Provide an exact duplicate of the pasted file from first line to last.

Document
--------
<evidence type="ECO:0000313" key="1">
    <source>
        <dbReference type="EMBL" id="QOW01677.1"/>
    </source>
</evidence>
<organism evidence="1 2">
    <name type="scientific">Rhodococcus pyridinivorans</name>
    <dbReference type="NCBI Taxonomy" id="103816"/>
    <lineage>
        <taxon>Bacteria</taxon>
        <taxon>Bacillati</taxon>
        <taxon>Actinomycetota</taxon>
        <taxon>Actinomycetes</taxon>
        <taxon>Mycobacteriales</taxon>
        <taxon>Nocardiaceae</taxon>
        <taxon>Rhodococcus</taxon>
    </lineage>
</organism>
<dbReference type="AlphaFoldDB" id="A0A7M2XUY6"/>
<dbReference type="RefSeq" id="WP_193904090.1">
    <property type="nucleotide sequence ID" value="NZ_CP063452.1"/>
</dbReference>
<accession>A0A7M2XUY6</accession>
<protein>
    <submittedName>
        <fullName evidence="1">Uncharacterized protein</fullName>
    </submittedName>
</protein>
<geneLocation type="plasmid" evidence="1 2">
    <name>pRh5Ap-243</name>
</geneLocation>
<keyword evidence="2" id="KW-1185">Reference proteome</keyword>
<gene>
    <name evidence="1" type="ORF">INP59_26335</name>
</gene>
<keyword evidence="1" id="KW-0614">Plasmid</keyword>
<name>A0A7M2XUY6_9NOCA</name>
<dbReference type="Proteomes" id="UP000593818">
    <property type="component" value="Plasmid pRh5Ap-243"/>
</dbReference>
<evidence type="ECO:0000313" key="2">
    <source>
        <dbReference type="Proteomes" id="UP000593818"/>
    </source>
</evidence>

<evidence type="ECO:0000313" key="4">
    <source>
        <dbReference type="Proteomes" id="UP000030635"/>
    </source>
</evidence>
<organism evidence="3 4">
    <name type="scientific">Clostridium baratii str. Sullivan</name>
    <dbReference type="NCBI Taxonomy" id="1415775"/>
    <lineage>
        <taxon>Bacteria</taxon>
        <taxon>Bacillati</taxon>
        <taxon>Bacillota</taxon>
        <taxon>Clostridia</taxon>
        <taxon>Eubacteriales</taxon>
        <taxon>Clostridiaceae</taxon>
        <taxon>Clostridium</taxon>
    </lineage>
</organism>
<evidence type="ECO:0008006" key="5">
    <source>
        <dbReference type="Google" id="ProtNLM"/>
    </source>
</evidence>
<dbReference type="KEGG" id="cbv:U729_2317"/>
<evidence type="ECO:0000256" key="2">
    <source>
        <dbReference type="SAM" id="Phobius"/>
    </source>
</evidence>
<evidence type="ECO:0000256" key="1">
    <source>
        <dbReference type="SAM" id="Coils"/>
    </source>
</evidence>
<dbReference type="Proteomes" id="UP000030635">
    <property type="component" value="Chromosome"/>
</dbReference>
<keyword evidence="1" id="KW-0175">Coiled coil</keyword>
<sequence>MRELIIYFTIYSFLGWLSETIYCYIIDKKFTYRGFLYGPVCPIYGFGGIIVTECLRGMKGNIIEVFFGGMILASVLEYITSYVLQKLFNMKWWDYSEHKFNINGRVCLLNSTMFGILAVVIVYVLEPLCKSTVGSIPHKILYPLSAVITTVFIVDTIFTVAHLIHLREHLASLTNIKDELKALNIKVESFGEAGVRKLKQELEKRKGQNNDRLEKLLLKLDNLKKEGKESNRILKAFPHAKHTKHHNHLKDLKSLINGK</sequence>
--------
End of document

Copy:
<evidence type="ECO:0000313" key="1">
    <source>
        <dbReference type="EMBL" id="QOW01677.1"/>
    </source>
</evidence>
<organism evidence="1 2">
    <name type="scientific">Rhodococcus pyridinivorans</name>
    <dbReference type="NCBI Taxonomy" id="103816"/>
    <lineage>
        <taxon>Bacteria</taxon>
        <taxon>Bacillati</taxon>
        <taxon>Actinomycetota</taxon>
        <taxon>Actinomycetes</taxon>
        <taxon>Mycobacteriales</taxon>
        <taxon>Nocardiaceae</taxon>
        <taxon>Rhodococcus</taxon>
    </lineage>
</organism>
<dbReference type="AlphaFoldDB" id="A0A7M2XUY6"/>
<dbReference type="RefSeq" id="WP_193904090.1">
    <property type="nucleotide sequence ID" value="NZ_CP063452.1"/>
</dbReference>
<accession>A0A7M2XUY6</accession>
<protein>
    <submittedName>
        <fullName evidence="1">Uncharacterized protein</fullName>
    </submittedName>
</protein>
<geneLocation type="plasmid" evidence="1 2">
    <name>pRh5Ap-243</name>
</geneLocation>
<keyword evidence="2" id="KW-1185">Reference proteome</keyword>
<gene>
    <name evidence="1" type="ORF">INP59_26335</name>
</gene>
<keyword evidence="1" id="KW-0614">Plasmid</keyword>
<name>A0A7M2XUY6_9NOCA</name>
<dbReference type="Proteomes" id="UP000593818">
    <property type="component" value="Plasmid pRh5Ap-243"/>
</dbReference>
<evidence type="ECO:0000313" key="2">
    <source>
        <dbReference type="Proteomes" id="UP000593818"/>
    </source>
</evidence>

<evidence type="ECO:0000313" key="4">
    <source>
        <dbReference type="Proteomes" id="UP000030635"/>
    </source>
</evidence>
<organism evidence="3 4">
    <name type="scientific">Clostridium baratii str. Sullivan</name>
    <dbReference type="NCBI Taxonomy" id="1415775"/>
    <lineage>
        <taxon>Bacteria</taxon>
        <taxon>Bacillati</taxon>
        <taxon>Bacillota</taxon>
        <taxon>Clostridia</taxon>
        <taxon>Eubacteriales</taxon>
        <taxon>Clostridiaceae</taxon>
        <taxon>Clostridium</taxon>
    </lineage>
</organism>
<evidence type="ECO:0008006" key="5">
    <source>
        <dbReference type="Google" id="ProtNLM"/>
    </source>
</evidence>
<dbReference type="KEGG" id="cbv:U729_2317"/>
<evidence type="ECO:0000256" key="2">
    <source>
        <dbReference type="SAM" id="Phobius"/>
    </source>
</evidence>
<evidence type="ECO:0000256" key="1">
    <source>
        <dbReference type="SAM" id="Coils"/>
    </source>
</evidence>
<dbReference type="Proteomes" id="UP000030635">
    <property type="component" value="Chromosome"/>
</dbReference>
<keyword evidence="1" id="KW-0175">Coiled coil</keyword>
<sequence>MRELIIYFTIYSFLGWLSETIYCYIIDKKFTYRGFLYGPVCPIYGFGGIIVTECLRGMKGNIIEVFFGGMILASVLEYITSYVLQKLFNMKWWDYSEHKFNINGRVCLLNSTMFGILAVVIVYVLEPLCKSTVGSIPHKILYPLSAVITTVFIVDTIFTVAHLIHLREHLASLTNIKDELKALNIKVESFGEAGVRKLKQELEKRKGQNNDRLEKLLLKLDNLKKEGKESNRILKAFPHAKHTKHHNHLKDLKSLINGK</sequence>